TREK SEGAFREDO: Brambi steals the show pubblicato il 21/02/2021
  
Brambi steals the show 
  
Heading into the final stage, one-second separated the top two in the classification: Bauke Mollema and race leader Michael Woods seemingly set an expected thrilling battle for the queen stage after Stage 2, but cycling is not always so predictable. And Trek-Segafredo had an ace up its sleeve.
 
When a breakaway set off in the first part of the short 138-kilometer Stage 3, and with Julian Bernard and Gianluca Brambilla represented, the team threw more cards on the table to set up a captivating finish to the three day Tour des Alpes Maritimes et du Var.
 
And it was Brambi who stole the show with a bold attack 11 kilometers from the end. 
 
Brambilla magnificently held off a feverish chase from the rest of the breakaway, keen on a stage win, and from Michael Woods, determined to win the overall.  In the end, he grabbed the stage and the general classification– his first professional GC victory.
 
For Brambilla, whose last win came in 2016 (stages in the Giro d’Italia and Vuelta a Espana), and who has struggled to find back his golden touch, the victory held a deeper value. 
 
“It was a long time, since 2016, that I was waiting for a win. I want to thank the people in the team who have supported me in these times, especially when things have not gone as expected. I want to say thanks to John Burke (CEO Trek) and Luca Guercilena (GM Trek-Segafredo) that in the past year, they always believed in me. Even if something difficult happened, I always gave 100% and always 100% did my job. I think this was a way to pay them back,” said an emotional Brambilla.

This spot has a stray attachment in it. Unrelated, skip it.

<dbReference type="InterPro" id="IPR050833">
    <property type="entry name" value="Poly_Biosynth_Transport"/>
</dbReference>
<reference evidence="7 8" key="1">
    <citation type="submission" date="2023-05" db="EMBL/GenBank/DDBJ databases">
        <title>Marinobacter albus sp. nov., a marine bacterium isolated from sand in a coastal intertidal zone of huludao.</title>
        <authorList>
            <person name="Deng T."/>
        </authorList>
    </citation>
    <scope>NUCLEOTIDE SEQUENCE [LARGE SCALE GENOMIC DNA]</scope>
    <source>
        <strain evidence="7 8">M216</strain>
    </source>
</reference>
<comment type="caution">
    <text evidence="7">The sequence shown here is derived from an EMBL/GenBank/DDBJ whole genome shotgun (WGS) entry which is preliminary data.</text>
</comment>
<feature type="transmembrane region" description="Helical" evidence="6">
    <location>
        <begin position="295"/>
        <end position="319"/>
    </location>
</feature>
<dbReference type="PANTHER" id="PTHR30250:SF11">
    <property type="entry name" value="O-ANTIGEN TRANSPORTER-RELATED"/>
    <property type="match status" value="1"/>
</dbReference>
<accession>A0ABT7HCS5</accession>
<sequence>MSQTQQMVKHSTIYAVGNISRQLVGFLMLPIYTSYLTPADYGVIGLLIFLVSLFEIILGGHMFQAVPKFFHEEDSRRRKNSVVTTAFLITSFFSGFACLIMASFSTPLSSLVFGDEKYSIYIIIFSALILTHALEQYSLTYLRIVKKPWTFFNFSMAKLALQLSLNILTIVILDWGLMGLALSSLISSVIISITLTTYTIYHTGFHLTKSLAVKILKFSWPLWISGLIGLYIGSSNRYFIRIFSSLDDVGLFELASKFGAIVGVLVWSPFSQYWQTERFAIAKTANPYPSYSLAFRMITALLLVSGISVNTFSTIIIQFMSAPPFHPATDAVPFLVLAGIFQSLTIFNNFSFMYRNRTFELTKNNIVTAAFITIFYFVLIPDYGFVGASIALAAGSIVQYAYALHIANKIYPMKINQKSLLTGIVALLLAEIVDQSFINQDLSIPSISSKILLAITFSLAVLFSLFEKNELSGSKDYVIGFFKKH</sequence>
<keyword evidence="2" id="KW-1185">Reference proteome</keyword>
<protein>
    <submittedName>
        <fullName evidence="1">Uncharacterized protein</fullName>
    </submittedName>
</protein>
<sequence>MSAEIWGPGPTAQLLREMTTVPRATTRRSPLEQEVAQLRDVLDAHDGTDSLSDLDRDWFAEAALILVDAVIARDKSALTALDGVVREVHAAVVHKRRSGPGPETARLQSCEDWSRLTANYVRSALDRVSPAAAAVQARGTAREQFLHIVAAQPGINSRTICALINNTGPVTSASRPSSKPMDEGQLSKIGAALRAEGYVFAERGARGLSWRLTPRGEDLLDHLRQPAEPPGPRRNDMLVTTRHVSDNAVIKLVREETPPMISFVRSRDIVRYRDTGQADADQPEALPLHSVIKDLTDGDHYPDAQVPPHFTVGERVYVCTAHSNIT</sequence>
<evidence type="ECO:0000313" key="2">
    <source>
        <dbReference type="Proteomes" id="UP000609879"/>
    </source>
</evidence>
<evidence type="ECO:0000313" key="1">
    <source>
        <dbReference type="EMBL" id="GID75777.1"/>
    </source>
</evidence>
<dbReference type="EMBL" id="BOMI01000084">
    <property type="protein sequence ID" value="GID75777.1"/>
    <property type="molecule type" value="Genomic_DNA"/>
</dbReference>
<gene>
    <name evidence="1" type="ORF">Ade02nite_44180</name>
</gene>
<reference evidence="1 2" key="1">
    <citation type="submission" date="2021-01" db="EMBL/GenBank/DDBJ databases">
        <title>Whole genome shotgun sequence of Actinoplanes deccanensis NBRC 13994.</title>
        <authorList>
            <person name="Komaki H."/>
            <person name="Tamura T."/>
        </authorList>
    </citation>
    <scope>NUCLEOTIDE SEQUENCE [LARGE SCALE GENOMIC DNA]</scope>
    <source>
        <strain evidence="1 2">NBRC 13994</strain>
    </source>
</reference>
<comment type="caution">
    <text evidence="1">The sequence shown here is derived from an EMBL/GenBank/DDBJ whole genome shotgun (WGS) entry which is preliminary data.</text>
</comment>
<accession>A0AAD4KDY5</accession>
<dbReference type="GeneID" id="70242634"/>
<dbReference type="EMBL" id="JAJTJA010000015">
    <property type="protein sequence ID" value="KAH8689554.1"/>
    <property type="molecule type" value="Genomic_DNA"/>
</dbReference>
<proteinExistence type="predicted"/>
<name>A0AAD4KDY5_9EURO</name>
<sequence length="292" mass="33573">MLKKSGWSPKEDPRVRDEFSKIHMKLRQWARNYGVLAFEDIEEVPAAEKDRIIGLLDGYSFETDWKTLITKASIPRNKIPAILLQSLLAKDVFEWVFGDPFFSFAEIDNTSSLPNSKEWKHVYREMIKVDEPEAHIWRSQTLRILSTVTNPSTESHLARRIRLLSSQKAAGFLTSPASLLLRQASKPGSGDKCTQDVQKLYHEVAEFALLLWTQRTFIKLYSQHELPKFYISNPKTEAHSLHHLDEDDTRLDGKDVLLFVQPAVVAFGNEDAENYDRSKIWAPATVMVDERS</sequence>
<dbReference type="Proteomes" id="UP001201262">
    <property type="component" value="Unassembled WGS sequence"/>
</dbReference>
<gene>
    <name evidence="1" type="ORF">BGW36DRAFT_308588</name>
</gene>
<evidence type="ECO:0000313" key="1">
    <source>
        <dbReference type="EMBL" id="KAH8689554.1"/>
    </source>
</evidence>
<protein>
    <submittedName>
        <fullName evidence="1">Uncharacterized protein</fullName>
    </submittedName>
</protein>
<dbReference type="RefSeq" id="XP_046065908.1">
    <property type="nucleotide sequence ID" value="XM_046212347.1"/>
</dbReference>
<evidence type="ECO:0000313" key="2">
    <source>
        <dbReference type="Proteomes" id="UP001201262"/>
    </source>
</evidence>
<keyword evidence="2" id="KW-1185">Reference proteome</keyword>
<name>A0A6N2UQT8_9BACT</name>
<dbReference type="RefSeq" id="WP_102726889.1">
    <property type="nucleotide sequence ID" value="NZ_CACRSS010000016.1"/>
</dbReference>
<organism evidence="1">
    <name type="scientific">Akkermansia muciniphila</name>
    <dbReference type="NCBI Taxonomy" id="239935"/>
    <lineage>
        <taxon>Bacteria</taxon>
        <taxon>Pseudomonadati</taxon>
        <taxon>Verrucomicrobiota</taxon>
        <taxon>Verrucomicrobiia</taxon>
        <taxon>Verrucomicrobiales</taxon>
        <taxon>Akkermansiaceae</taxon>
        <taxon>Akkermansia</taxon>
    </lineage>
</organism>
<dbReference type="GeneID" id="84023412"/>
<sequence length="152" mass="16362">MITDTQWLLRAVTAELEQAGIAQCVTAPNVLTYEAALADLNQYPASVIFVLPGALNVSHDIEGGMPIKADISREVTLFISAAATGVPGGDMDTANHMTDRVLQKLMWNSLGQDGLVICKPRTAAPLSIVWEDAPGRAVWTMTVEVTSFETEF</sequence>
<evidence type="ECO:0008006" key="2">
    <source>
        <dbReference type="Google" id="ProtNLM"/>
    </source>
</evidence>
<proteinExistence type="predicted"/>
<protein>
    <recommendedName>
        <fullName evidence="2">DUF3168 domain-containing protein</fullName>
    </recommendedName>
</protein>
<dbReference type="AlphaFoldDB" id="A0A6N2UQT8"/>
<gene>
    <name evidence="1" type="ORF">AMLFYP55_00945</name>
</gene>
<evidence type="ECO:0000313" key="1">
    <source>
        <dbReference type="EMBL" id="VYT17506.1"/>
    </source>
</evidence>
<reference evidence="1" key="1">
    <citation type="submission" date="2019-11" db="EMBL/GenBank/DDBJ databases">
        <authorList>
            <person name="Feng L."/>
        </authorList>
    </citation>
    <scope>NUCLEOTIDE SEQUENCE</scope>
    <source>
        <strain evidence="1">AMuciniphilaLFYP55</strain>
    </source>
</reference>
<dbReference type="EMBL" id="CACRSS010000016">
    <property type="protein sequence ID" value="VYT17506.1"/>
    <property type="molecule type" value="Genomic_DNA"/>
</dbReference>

“I know my role in the team is to be a domestique; this win does not change this. Today was an opportunity for myself, and the team, and we did a perfect job,” he added.
 
It was a captivating race that had everyone on the edge of their seats. While Woods’ team chased, Mollema took a backseat and waited. Perfect tactics. The tough parcours did the rest. 
The breakaway pared to 11 riders by the time they started the notorious Col de la Madone, and by the crest the two strongest emerged: Valentin Madouas and Brambilla. 
 
“It was a really hard and tough day. I managed to be in the first breakaway. I played my cards well there, I was smart, and of course Groupama, with three really strong guys, did most of the work,” explained Brambilla. 
 
“I had a problem with my radio, I was without radio, so I had no info in the finale for time gaps. Then (director) Greggy Rast came to me in the car and told me ‘you have to give everything; you have to drop everyone if you want to go for the stage and GC.’ I was thinking of the stage not GC,” said Brambilla. 
 
Brambilla’s attack left a cramping Madouas behind, and the slight Italian climber hit out for home. With 11 kilometers remaining, and a furious pursuit behind, it was touch and go until the final meters.
 
“In the final K, I was really suffering,” admitted Brambilla.  “I knew behind they were pushing really hard to catch me. In the end it worked out for the win and overall.”
 
Bauke Mollema crossed the line with Michael Woods ,18 seconds after Brambilla, dropping Woods to second overall and Mollema to third and giving Trek-Segafredo two on the final podium.



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